Directed by Charley's brother James G. Parrott, The Fraidy Cat is a distinct improvement. Cowardly Jimmy Jump wants the girl, but even the 'Our Gang'- like neighborhood brats push him around. A punching dummy gets the better of him. Mis-hearing the girl's father, Jimmy believes that he'll die in a week, which enables him to cure his cowardice. He rescues his girl from a bully -- while riding a cow. The malicious gags are nicely worked out in this one.
Then comes Bad Boy, directed by Leo McCarey. The tone of the comedy improves immediately, as the gags are used to develop the characters. When Jimmie's money blows into a café window both Jimmie and the waitress grab for it and fall naturally into a kiss. Jimmie tries to impress the girl by taking a new job in the iron foundry, but his mother makes him play Pan in a garden dance. Seeing him gazelle-ing about, the girl is shocked: "You leaping tuna!" He finally attends a tough dance in disguise and is mistaken for a notorious thug. Charley's dance skills and body language add greatly to the fun.
McCarey continues the good work in The Caretaker's Daughter. Charley's wife doesn't trust him. After a disaster with his old car, he gets involved with gangster's girlfriend, who is playing around with his boss. A detective (James Finlayson) follows the cast to a mountain cabin, where everyone takes turns impersonating the odd, limping waiter. The silly antics in the rough cabin interior will remind viewers of McCarey's later The Awful Truth.
Be Your Age has no director's credit. Charley's bashful clerk falls in love with a widow's secretary, but he's indebted to his boss, who wants him to woo the old widow to secure her fortune. Charley gives it his best shot. Things get straightened out at a gala party where Charley ends up joining some Flamenco dancers. Oliver Hardy plays the widow's grown son, who just wants to make sure he keeps getting his support check!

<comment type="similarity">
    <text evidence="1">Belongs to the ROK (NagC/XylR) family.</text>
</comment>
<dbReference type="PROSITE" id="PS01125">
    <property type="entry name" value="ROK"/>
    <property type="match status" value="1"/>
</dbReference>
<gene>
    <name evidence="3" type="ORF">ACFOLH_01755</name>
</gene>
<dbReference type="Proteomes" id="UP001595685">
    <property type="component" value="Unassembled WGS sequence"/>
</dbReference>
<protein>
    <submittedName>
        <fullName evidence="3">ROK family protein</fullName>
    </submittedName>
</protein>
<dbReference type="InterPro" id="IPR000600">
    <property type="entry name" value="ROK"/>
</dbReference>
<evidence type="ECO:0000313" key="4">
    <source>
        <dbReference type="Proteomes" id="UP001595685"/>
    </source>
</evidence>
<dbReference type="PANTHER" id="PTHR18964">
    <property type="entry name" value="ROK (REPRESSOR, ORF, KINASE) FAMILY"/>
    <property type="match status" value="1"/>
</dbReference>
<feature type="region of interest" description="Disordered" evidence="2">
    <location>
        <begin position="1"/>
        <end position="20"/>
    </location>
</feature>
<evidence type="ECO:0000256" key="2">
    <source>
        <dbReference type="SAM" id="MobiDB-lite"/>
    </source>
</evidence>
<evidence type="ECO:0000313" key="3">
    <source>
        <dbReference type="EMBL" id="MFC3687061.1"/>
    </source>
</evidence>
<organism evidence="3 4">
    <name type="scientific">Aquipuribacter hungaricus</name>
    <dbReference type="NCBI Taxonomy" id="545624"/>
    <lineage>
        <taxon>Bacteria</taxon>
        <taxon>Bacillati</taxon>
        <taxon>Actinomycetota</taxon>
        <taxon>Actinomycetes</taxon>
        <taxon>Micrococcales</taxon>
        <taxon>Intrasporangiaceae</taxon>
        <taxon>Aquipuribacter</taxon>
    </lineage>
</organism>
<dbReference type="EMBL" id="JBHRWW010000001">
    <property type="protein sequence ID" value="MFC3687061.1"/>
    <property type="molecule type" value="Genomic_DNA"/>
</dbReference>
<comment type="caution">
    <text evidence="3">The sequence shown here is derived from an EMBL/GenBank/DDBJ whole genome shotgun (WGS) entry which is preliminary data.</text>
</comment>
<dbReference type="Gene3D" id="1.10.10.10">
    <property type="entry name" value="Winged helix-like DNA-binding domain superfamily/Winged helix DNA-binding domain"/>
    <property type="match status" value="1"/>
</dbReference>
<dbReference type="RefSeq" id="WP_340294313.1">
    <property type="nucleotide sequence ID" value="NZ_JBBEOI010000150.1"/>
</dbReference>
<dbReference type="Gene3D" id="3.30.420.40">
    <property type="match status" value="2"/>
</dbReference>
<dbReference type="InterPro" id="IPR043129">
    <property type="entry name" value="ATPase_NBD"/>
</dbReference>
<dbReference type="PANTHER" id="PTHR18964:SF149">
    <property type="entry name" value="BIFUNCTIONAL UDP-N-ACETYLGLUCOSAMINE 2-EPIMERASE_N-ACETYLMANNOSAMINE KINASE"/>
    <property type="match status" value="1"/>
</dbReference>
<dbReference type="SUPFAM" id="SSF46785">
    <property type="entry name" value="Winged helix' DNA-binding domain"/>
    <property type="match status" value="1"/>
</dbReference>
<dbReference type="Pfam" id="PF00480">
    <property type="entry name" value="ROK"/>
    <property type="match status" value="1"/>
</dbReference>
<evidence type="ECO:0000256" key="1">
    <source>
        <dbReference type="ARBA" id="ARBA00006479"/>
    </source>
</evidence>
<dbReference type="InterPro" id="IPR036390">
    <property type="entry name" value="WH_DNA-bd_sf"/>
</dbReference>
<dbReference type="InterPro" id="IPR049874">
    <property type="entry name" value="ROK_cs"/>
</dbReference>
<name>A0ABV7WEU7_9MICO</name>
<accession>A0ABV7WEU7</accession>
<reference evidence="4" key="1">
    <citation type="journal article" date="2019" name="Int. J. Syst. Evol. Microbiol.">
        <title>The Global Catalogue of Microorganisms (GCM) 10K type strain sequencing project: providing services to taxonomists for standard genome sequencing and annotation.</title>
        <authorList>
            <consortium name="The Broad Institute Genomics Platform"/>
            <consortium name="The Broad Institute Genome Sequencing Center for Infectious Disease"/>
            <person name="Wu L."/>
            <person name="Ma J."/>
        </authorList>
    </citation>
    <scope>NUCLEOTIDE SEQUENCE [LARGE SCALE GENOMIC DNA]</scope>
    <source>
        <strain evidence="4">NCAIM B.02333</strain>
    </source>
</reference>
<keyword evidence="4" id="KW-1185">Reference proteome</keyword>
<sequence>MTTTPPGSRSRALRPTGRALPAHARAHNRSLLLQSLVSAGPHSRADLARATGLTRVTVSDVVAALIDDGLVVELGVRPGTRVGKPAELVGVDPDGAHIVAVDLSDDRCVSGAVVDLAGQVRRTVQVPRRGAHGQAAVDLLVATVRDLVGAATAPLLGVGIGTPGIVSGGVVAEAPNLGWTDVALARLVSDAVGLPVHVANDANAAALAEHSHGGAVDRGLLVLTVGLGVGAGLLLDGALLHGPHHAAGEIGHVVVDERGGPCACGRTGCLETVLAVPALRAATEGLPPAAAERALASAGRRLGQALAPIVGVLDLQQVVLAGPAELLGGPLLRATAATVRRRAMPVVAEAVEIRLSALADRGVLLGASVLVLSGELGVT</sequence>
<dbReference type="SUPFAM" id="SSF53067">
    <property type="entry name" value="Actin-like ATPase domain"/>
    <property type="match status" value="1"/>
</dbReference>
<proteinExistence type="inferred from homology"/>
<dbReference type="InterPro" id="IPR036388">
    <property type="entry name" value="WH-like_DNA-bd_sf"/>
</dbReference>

McCarey and Chase really click in the nicely paced Bromo and Juliet, a catchall show biz comedy that veers from a meeting of "radio missionaries" to a performance of Romeo and Juliet. While trying to bail a drunken actor friend out of trouble with the cops and an unpaid taxi driver (Oliver Hardy), Charley tries bootlegging to make some quick cash. The actor takes a bath in a store's picture window. Forced to perform Shakespeare to please his fianceé, Charlie pads his skinny legs with sponges. After a cop chases him through some lawn sprinklers, he plays the balcony scene with waterlogged legs squirting water in all directions.
McCarey's DogShy floats some great coincidences to allow poor boy Charley, who is deathly afraid of dogs, to compete with a snobby nobleman for the hand of a beautiful society girl. Slickly timed gags enable Charley to enter the girl's home, taking the place of a new butler.